From the policy parameters and environment parameters, additional sets of parameters can be derived including control set points, real-time profile, and patterns. Control set points module 315 is configured to derive control set points from the policy inputs received by the policy parameters module 310 from the network provider or can be derived manually. The control set points comprise quantitative parameters that can be used as control loop target values. These quantitative parameters can be divided into QoS parameters and interference parameters. Some examples of QoS parameters include frame size and frame rate, and frame error rate (FER) by packet type for video content. Some additional examples of QoS parameters include mean opinion score (“MOS”), latency, and jitter for voice content. Additional examples of QoS parameters are throughput and bit error rate (BER) for data content. The interference related parameters can include, but are not limited to, various interference related parameters, such as received signal strength indicator (RSSI), energy per bit to noise power spectral density ratio (Eb/N0), carrier-to-interference ratio (C/I), and noise floor (the measure of the signal created from the sum of all of the noise source and unwanted signals). The control set points can be used by assessment module 330 of the control system to assess the current state of the communication network based on a real-time profile 325 of the RF network and system environment and to determine whether feedback signals should be generated to adjust the operating state of the network.

The real-time profile module 325 is configured to generate a real-time profile of the communication system based on the environment input parameters received by environment parameter module 320. In an embodiment, the real-time profile comprises quantitative parameters that reflect current operating conditions of the communication network. The real-time profile can comprise QoS and interference related parameters. Some examples of QoS-related parameters include BER, throughput, latency/jitter, protocol-related parameters, and application-related parameters. The interference related parameters can include, but are not limited to, various interference related parameters, such as received signal strength indicator (RSSI), energy per bit to noise power spectral density ratio (Eb/N0), carrier-to-interference ratio (C/I), and noise floor (the measure of the signal created from the sum of all of the noise source and unwanted signals). According to an embodiment, the real-time profile can comprise a datagram, spreadsheet, or other representation of the current operating conditions of the communication network.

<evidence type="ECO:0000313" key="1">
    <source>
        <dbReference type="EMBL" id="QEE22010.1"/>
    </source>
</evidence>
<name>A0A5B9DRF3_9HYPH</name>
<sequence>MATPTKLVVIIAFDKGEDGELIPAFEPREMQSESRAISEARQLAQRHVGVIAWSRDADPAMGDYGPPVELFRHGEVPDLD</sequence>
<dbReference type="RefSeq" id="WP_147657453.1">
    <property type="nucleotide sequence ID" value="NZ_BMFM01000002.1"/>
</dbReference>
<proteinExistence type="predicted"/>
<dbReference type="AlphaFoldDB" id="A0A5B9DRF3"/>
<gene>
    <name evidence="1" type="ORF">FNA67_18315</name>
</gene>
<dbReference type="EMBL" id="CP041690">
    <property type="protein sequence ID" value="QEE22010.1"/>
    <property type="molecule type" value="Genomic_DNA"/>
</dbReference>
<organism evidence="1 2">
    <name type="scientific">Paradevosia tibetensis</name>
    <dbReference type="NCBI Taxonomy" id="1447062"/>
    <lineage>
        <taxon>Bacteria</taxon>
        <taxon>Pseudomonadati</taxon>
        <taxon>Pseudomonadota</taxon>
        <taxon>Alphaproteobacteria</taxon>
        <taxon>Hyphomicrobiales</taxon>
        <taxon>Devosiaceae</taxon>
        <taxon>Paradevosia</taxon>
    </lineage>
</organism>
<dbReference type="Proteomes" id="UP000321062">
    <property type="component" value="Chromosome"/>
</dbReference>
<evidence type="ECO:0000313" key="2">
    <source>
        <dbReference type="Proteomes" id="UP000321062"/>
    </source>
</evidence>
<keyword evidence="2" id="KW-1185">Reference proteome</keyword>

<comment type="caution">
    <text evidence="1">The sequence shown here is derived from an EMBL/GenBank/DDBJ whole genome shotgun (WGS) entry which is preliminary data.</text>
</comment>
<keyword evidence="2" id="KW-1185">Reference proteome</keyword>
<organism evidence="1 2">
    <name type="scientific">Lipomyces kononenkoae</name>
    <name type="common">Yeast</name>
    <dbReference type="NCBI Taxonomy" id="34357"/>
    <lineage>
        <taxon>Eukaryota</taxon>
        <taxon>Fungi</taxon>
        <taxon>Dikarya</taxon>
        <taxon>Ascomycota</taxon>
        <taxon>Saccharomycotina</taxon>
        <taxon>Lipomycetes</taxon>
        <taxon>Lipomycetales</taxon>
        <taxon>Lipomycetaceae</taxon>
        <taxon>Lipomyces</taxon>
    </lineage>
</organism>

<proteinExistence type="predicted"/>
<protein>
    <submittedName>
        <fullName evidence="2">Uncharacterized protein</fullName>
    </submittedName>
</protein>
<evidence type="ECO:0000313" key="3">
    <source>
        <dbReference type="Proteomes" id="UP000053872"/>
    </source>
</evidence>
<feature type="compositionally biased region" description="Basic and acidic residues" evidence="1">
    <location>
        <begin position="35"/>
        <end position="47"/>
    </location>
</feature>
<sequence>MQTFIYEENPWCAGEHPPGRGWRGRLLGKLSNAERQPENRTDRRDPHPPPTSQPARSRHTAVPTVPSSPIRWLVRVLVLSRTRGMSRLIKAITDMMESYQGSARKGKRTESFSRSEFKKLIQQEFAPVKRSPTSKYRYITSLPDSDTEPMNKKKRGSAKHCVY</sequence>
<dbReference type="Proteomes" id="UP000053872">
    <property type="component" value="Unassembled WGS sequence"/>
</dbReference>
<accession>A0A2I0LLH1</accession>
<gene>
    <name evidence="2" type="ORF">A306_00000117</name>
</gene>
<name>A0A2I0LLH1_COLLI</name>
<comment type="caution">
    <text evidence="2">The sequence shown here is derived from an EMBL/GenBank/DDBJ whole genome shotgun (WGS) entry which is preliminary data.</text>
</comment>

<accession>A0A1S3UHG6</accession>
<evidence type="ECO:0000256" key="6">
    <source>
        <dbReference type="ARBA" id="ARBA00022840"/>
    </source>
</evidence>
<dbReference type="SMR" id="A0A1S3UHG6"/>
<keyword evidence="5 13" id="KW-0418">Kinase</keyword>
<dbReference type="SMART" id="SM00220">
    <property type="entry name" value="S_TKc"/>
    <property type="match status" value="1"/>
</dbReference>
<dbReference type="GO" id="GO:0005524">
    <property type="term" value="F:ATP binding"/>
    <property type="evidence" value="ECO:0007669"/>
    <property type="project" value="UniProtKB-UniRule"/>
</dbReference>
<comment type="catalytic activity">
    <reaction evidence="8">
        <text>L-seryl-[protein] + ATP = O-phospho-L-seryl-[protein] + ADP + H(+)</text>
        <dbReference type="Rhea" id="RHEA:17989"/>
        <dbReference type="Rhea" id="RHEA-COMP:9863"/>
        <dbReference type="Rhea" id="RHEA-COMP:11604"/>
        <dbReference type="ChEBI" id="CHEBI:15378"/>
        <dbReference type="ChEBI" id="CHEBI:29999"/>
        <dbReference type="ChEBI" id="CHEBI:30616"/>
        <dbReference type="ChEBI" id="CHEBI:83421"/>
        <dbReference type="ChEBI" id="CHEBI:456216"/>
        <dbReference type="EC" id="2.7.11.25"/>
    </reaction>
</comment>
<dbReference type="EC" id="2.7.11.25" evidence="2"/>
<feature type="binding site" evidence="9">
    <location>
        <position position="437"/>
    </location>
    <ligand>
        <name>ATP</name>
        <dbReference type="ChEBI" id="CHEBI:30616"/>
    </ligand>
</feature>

Patterns module 335 is configured to generate patterns that comprise a set of historical quantitative parameter patterns that can be used to generate feedforward control responses. The patterns can be derived from the environment parameters received by environment parameter module 320 and the real-time profile generated by real-time profile module 325. These patterns can reflect usage patterns on the network. For example, in an embodiment, the patterns can include specific drivers related to the date and/or time, a specific application or protocol, and/or a specific UE.

The control set points generated by control set points module 315 and the real-time profile generated by real-time profile module 325 can be assessed by assessment module 330 to compare the current operating parameters of the communication network represented in the real-time profile with the control set points to determine whether current operating conditions of the network meet the operational requirements included in the policy parameters. If the current operating conditions of the network do not meet the requirements set forth in the policy parameters, the assessment module 330 can generate feedback signals indicating that operating parameters of the communication system need to be adjusted.